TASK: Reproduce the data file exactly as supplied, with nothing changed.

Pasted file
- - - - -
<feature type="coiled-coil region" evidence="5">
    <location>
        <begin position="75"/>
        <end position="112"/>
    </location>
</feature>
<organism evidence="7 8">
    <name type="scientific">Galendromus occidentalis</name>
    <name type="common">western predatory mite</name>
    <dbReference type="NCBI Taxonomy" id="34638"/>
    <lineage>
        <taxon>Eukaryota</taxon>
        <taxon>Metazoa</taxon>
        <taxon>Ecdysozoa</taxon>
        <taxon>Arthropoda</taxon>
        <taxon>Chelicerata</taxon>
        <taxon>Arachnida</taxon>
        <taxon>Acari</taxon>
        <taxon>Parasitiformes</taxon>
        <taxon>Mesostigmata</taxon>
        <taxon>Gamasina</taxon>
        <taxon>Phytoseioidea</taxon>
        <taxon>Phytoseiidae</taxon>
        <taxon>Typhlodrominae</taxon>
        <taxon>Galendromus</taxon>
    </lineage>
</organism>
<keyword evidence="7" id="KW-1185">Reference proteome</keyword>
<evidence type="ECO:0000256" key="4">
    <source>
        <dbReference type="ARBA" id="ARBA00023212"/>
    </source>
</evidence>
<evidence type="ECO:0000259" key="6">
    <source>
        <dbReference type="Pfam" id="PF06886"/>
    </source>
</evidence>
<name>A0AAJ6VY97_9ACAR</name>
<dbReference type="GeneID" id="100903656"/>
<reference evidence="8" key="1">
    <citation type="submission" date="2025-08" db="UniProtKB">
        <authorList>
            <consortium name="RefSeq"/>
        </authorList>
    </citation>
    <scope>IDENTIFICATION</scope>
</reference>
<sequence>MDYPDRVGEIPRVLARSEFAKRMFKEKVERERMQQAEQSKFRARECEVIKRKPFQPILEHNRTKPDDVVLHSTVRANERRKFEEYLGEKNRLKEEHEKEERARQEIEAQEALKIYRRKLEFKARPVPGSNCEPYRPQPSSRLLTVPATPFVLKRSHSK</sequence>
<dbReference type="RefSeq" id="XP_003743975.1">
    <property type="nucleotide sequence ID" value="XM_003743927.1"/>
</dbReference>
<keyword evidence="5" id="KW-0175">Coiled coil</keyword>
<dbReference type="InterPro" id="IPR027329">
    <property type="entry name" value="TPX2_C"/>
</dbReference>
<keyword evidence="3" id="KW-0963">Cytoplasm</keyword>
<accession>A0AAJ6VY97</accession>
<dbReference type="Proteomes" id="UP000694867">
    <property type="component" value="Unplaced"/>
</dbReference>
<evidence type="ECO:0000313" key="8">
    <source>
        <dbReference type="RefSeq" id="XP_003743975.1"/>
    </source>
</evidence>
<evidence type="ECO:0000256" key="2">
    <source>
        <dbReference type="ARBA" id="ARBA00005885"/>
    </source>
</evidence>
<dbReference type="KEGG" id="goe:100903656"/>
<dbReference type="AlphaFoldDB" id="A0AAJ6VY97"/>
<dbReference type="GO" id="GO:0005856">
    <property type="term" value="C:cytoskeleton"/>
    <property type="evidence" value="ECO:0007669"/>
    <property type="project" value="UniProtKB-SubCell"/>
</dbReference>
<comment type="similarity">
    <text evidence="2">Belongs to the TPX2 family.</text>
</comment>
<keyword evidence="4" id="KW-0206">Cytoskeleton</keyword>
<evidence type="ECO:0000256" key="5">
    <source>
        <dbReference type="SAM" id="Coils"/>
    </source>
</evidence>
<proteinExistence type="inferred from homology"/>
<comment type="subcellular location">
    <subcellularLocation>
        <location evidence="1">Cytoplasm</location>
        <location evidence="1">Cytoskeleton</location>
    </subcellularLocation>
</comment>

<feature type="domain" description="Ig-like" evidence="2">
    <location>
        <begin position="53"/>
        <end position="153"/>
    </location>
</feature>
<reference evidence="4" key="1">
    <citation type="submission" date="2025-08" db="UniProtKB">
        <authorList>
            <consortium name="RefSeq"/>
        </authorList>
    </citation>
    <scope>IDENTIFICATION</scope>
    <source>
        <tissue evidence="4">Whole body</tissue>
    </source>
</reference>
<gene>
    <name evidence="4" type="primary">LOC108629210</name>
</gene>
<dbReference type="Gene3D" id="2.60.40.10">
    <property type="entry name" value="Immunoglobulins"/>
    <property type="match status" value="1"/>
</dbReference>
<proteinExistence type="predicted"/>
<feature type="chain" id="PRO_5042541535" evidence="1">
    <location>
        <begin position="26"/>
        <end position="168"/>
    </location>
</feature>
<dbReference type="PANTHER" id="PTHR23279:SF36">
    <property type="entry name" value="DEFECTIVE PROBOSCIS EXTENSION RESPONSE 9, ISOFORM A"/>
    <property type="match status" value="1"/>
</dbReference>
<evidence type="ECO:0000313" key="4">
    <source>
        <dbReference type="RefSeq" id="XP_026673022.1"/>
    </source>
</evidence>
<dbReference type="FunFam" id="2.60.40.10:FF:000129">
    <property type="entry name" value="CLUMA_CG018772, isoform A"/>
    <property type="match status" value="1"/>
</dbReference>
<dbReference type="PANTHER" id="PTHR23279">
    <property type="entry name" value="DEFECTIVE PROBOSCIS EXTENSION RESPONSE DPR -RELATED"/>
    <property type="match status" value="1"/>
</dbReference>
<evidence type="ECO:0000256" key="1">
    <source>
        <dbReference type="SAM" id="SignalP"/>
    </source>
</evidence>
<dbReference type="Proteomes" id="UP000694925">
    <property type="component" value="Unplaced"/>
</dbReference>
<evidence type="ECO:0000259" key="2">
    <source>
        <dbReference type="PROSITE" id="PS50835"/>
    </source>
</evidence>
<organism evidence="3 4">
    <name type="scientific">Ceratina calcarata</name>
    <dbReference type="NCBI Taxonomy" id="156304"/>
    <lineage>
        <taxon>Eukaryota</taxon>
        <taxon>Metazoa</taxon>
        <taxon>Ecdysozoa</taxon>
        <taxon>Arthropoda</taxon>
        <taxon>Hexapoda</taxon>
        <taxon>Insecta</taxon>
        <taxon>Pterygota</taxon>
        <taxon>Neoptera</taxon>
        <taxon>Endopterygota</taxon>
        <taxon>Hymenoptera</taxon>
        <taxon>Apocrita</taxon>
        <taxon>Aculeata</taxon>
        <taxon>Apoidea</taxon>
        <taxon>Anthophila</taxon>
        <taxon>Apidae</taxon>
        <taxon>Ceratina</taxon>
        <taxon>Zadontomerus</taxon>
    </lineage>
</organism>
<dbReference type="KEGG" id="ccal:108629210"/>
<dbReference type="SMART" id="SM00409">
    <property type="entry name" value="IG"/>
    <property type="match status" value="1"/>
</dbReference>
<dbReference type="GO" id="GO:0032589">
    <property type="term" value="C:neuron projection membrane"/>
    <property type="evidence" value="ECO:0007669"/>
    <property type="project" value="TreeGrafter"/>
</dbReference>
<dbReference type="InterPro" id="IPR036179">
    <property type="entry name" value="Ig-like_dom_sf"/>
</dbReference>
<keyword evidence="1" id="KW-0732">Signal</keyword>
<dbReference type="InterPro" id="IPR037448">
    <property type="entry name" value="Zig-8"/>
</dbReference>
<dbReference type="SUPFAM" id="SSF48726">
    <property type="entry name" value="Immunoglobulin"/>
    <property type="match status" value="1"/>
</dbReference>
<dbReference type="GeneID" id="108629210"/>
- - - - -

<feature type="coiled-coil region" evidence="5">
    <location>
        <begin position="75"/>
        <end position="112"/>
    </location>
</feature>
<organism evidence="7 8">
    <name type="scientific">Galendromus occidentalis</name>
    <name type="common">western predatory mite</name>
    <dbReference type="NCBI Taxonomy" id="34638"/>
    <lineage>
        <taxon>Eukaryota</taxon>
        <taxon>Metazoa</taxon>
        <taxon>Ecdysozoa</taxon>
        <taxon>Arthropoda</taxon>
        <taxon>Chelicerata</taxon>
        <taxon>Arachnida</taxon>
        <taxon>Acari</taxon>
        <taxon>Parasitiformes</taxon>
        <taxon>Mesostigmata</taxon>
        <taxon>Gamasina</taxon>
        <taxon>Phytoseioidea</taxon>
        <taxon>Phytoseiidae</taxon>
        <taxon>Typhlodrominae</taxon>
        <taxon>Galendromus</taxon>
    </lineage>
</organism>
<keyword evidence="7" id="KW-1185">Reference proteome</keyword>
<evidence type="ECO:0000256" key="4">
    <source>
        <dbReference type="ARBA" id="ARBA00023212"/>
    </source>
</evidence>
<evidence type="ECO:0000259" key="6">
    <source>
        <dbReference type="Pfam" id="PF06886"/>
    </source>
</evidence>
<name>A0AAJ6VY97_9ACAR</name>
<dbReference type="GeneID" id="100903656"/>
<reference evidence="8" key="1">
    <citation type="submission" date="2025-08" db="UniProtKB">
        <authorList>
            <consortium name="RefSeq"/>
        </authorList>
    </citation>
    <scope>IDENTIFICATION</scope>
</reference>
<sequence>MDYPDRVGEIPRVLARSEFAKRMFKEKVERERMQQAEQSKFRARECEVIKRKPFQPILEHNRTKPDDVVLHSTVRANERRKFEEYLGEKNRLKEEHEKEERARQEIEAQEALKIYRRKLEFKARPVPGSNCEPYRPQPSSRLLTVPATPFVLKRSHSK</sequence>
<dbReference type="RefSeq" id="XP_003743975.1">
    <property type="nucleotide sequence ID" value="XM_003743927.1"/>
</dbReference>
<keyword evidence="5" id="KW-0175">Coiled coil</keyword>
<dbReference type="InterPro" id="IPR027329">
    <property type="entry name" value="TPX2_C"/>
</dbReference>
<keyword evidence="3" id="KW-0963">Cytoplasm</keyword>
<accession>A0AAJ6VY97</accession>
<dbReference type="Proteomes" id="UP000694867">
    <property type="component" value="Unplaced"/>
</dbReference>
<evidence type="ECO:0000313" key="8">
    <source>
        <dbReference type="RefSeq" id="XP_003743975.1"/>
    </source>
</evidence>
<evidence type="ECO:0000256" key="2">
    <source>
        <dbReference type="ARBA" id="ARBA00005885"/>
    </source>
</evidence>
<dbReference type="KEGG" id="goe:100903656"/>
<dbReference type="AlphaFoldDB" id="A0AAJ6VY97"/>
<dbReference type="GO" id="GO:0005856">
    <property type="term" value="C:cytoskeleton"/>
    <property type="evidence" value="ECO:0007669"/>
    <property type="project" value="UniProtKB-SubCell"/>
</dbReference>
<comment type="similarity">
    <text evidence="2">Belongs to the TPX2 family.</text>
</comment>
<keyword evidence="4" id="KW-0206">Cytoskeleton</keyword>
<evidence type="ECO:0000256" key="5">
    <source>
        <dbReference type="SAM" id="Coils"/>
    </source>
</evidence>
<proteinExistence type="inferred from homology"/>
<comment type="subcellular location">
    <subcellularLocation>
        <location evidence="1">Cytoplasm</location>
        <location evidence="1">Cytoskeleton</location>
    </subcellularLocation>
</comment>

<feature type="domain" description="Ig-like" evidence="2">
    <location>
        <begin position="53"/>
        <end position="153"/>
    </location>
</feature>
<reference evidence="4" key="1">
    <citation type="submission" date="2025-08" db="UniProtKB">
        <authorList>
            <consortium name="RefSeq"/>
        </authorList>
    </citation>
    <scope>IDENTIFICATION</scope>
    <source>
        <tissue evidence="4">Whole body</tissue>
    </source>
</reference>
<gene>
    <name evidence="4" type="primary">LOC108629210</name>
</gene>
<dbReference type="Gene3D" id="2.60.40.10">
    <property type="entry name" value="Immunoglobulins"/>
    <property type="match status" value="1"/>
</dbReference>
<proteinExistence type="predicted"/>
<feature type="chain" id="PRO_5042541535" evidence="1">
    <location>
        <begin position="26"/>
        <end position="168"/>
    </location>
</feature>
<dbReference type="PANTHER" id="PTHR23279:SF36">
    <property type="entry name" value="DEFECTIVE PROBOSCIS EXTENSION RESPONSE 9, ISOFORM A"/>
    <property type="match status" value="1"/>
</dbReference>
<evidence type="ECO:0000313" key="4">
    <source>
        <dbReference type="RefSeq" id="XP_026673022.1"/>
    </source>
</evidence>
<dbReference type="FunFam" id="2.60.40.10:FF:000129">
    <property type="entry name" value="CLUMA_CG018772, isoform A"/>
    <property type="match status" value="1"/>
</dbReference>
<dbReference type="PANTHER" id="PTHR23279">
    <property type="entry name" value="DEFECTIVE PROBOSCIS EXTENSION RESPONSE DPR -RELATED"/>
    <property type="match status" value="1"/>
</dbReference>
<evidence type="ECO:0000256" key="1">
    <source>
        <dbReference type="SAM" id="SignalP"/>
    </source>
</evidence>
<dbReference type="Proteomes" id="UP000694925">
    <property type="component" value="Unplaced"/>
</dbReference>
<evidence type="ECO:0000259" key="2">
    <source>
        <dbReference type="PROSITE" id="PS50835"/>
    </source>
</evidence>
<organism evidence="3 4">
    <name type="scientific">Ceratina calcarata</name>
    <dbReference type="NCBI Taxonomy" id="156304"/>
    <lineage>
        <taxon>Eukaryota</taxon>
        <taxon>Metazoa</taxon>
        <taxon>Ecdysozoa</taxon>
        <taxon>Arthropoda</taxon>
        <taxon>Hexapoda</taxon>
        <taxon>Insecta</taxon>
        <taxon>Pterygota</taxon>
        <taxon>Neoptera</taxon>
        <taxon>Endopterygota</taxon>
        <taxon>Hymenoptera</taxon>
        <taxon>Apocrita</taxon>
        <taxon>Aculeata</taxon>
        <taxon>Apoidea</taxon>
        <taxon>Anthophila</taxon>
        <taxon>Apidae</taxon>
        <taxon>Ceratina</taxon>
        <taxon>Zadontomerus</taxon>
    </lineage>
</organism>
<dbReference type="KEGG" id="ccal:108629210"/>
<dbReference type="SMART" id="SM00409">
    <property type="entry name" value="IG"/>
    <property type="match status" value="1"/>
</dbReference>
<dbReference type="GO" id="GO:0032589">
    <property type="term" value="C:neuron projection membrane"/>
    <property type="evidence" value="ECO:0007669"/>
    <property type="project" value="TreeGrafter"/>
</dbReference>
<dbReference type="InterPro" id="IPR036179">
    <property type="entry name" value="Ig-like_dom_sf"/>
</dbReference>
<keyword evidence="1" id="KW-0732">Signal</keyword>
<dbReference type="InterPro" id="IPR037448">
    <property type="entry name" value="Zig-8"/>
</dbReference>
<dbReference type="SUPFAM" id="SSF48726">
    <property type="entry name" value="Immunoglobulin"/>
    <property type="match status" value="1"/>
</dbReference>
<dbReference type="GeneID" id="108629210"/>